Three More Thoughts on the Film RUBY BRIDGES

“The Problem We All Live With” (c) Norman Rockwell Museum, Stockbridge, Massachusetts

Before  watching the film Ruby Bridges I knew the name  and that the little girl inspired the famous Norman Rockwell painting “The Problem We All Live With.” The title of the  artist’s painting is from the perspective of a white man: this movie is from the perspective of the little girl who suffered and persevered because of the “problem.” I’m sure James Baldwin would have corrected Rockwell and declared that it is the White man, not “the Negro,” who is the problem. I am currently reading Baldwin’s 660 page PRICE OF THE TICKET: Collected Nonfiction 1948-1985, and find that he makes this charge over and over again. Were it not for the deeply embedded hatred of Whites who need someone to look down upon to uphold their own worth, there would be no “Negro problem” –this he tried to convince his countrymen throughout his prophetic writing career.

Secondly, I had read numerous articles by the psychiatrist Robert Coles, but had not realized he had been so involved with the story of the brave little girl who faced the hostile crowds every school day. Those four U.S. Marshals before and behind her, whom the artist only partially shows because he wanted us to focus on the vulnerable young girl, were absolutely necessary. The so-called adults gathered by the school steps were so full of hate that they would have lynched her but for them–look what a similar group of racists did to those little girls at a Birmingham church three years later! Coles had devoted his career to the treatment of children under stress, and he rightly saw at the beginning of her trials that she might benefit from his help. He does indeed help her and her parents cope, but the movie shows that the little girl, through the faith she shared with her mother, taught him as well–and he was humble enough to acknowledge this.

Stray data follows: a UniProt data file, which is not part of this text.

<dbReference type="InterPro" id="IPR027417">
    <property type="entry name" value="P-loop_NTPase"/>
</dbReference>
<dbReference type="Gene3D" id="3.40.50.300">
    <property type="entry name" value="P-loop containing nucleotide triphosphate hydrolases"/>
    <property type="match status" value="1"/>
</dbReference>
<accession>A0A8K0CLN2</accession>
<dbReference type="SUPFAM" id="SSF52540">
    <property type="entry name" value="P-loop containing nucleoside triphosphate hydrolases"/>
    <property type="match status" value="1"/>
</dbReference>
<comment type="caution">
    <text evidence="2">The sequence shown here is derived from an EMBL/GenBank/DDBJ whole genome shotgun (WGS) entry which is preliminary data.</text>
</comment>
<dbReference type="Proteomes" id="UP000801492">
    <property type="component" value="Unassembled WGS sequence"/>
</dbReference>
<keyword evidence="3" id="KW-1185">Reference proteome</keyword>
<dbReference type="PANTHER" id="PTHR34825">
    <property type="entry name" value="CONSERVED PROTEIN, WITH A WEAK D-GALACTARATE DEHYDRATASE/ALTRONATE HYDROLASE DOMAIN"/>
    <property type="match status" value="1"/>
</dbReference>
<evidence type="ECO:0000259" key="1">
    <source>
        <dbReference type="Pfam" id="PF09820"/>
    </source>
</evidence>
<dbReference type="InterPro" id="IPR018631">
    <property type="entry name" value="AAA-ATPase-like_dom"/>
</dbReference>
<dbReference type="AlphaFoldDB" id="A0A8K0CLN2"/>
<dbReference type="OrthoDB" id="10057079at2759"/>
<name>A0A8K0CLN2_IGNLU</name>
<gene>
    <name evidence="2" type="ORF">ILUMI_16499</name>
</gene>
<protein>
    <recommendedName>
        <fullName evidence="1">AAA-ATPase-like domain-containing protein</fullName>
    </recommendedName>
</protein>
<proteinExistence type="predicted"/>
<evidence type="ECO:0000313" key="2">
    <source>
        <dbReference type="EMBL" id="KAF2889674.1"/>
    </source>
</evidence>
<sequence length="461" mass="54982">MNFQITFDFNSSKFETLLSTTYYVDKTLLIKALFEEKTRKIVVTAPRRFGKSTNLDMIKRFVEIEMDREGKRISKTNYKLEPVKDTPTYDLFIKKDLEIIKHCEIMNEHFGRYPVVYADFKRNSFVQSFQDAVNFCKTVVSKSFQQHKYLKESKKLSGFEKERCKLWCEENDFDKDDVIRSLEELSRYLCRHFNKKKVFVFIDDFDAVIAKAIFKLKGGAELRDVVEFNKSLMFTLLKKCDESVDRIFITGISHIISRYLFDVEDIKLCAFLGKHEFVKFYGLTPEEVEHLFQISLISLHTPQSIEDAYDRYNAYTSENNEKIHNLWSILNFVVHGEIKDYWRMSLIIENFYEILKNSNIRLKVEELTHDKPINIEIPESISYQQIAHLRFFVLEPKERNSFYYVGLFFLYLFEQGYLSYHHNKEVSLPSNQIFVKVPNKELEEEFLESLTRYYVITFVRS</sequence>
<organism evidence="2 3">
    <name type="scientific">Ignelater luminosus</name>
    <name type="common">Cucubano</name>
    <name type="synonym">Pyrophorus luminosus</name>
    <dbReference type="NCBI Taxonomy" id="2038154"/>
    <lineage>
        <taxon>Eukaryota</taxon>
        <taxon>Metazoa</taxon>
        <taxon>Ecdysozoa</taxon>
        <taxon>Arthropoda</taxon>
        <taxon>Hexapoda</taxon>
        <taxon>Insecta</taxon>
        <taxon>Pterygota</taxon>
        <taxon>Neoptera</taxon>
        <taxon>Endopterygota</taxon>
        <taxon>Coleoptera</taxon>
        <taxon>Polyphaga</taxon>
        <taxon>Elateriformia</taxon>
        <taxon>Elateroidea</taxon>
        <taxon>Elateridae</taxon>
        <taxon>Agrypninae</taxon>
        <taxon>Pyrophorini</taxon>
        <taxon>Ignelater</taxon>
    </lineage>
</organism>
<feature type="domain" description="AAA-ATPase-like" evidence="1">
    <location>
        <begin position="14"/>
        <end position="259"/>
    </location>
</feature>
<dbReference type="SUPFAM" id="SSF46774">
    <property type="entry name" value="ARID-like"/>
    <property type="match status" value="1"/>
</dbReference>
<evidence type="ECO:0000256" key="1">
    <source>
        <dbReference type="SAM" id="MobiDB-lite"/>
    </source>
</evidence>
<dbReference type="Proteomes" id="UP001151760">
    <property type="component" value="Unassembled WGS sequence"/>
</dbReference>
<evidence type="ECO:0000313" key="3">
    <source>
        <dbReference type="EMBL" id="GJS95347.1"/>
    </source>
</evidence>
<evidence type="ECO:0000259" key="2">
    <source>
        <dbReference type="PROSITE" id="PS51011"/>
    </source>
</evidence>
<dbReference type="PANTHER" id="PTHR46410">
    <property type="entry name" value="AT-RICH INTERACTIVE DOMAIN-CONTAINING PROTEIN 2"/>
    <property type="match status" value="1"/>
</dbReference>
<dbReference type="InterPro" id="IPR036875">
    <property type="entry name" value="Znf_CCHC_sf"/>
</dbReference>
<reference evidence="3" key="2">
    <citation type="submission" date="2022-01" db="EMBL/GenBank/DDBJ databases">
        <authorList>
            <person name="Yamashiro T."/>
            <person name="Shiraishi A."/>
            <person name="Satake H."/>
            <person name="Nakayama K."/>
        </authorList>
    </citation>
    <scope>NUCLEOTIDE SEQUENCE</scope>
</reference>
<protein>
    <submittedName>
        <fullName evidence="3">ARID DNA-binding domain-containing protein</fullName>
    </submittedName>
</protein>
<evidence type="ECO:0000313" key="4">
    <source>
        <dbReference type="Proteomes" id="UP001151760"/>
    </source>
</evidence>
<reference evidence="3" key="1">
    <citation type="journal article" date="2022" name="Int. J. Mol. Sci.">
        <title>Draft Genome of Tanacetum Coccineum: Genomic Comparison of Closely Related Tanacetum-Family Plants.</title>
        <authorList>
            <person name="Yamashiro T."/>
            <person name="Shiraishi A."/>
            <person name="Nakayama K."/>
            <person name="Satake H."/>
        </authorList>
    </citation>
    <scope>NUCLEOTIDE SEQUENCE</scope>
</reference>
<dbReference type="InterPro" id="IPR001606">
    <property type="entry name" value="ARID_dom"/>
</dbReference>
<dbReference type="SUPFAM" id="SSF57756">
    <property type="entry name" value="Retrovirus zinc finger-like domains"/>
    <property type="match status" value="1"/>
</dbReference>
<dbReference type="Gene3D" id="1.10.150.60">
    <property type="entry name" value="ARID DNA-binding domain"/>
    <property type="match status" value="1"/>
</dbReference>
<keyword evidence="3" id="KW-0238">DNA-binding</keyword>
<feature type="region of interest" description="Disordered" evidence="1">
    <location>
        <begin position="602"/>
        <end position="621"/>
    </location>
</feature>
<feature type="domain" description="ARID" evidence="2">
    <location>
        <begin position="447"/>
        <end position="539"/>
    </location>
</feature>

Thirdly, The movie demonstrates again the wisdom of the African proverb “It takes a village to raise a child.” Ruby’s mother and her continually reminding her that God loves her and that Jesus had also faced a mob sustains her–at times as the girl mounts the steps amidst all the words of hate she hears the voices of her mother and father encouraging her.  In addition is the church which the family attends where the pastor preaches a social gospel, in keeping with so many other Black pastors who have sustained their members through the years of slavery, Jim Crow, and the Civil Rights era.  Although it is the White mob that the filmmakers focus on spewing their bile at the little girl, there were also Blacks who came out to offer support–we see them at least twice. I wish the camera had pulled back enough so that we could have seen where they stood  in relation to the mob. From my reading I know also that many men in Ruby’s neighborhood stood watch through the night to make sure Whites did come in and attack her home. The NAACP provided financial support, especially needed after Abon was fired from his job. This, plus the neighbors sharing food, we see in the film. It does indeed take a village to raise a child!

Oh yes, one more thing. While Googling the name of the painting, I came upon the YouTube video in which we are given the work’s background.  Joining the curator is the adult Ruby Bridges herself, commenting upon it. Click here to see this delightful  almost 11 minute video.

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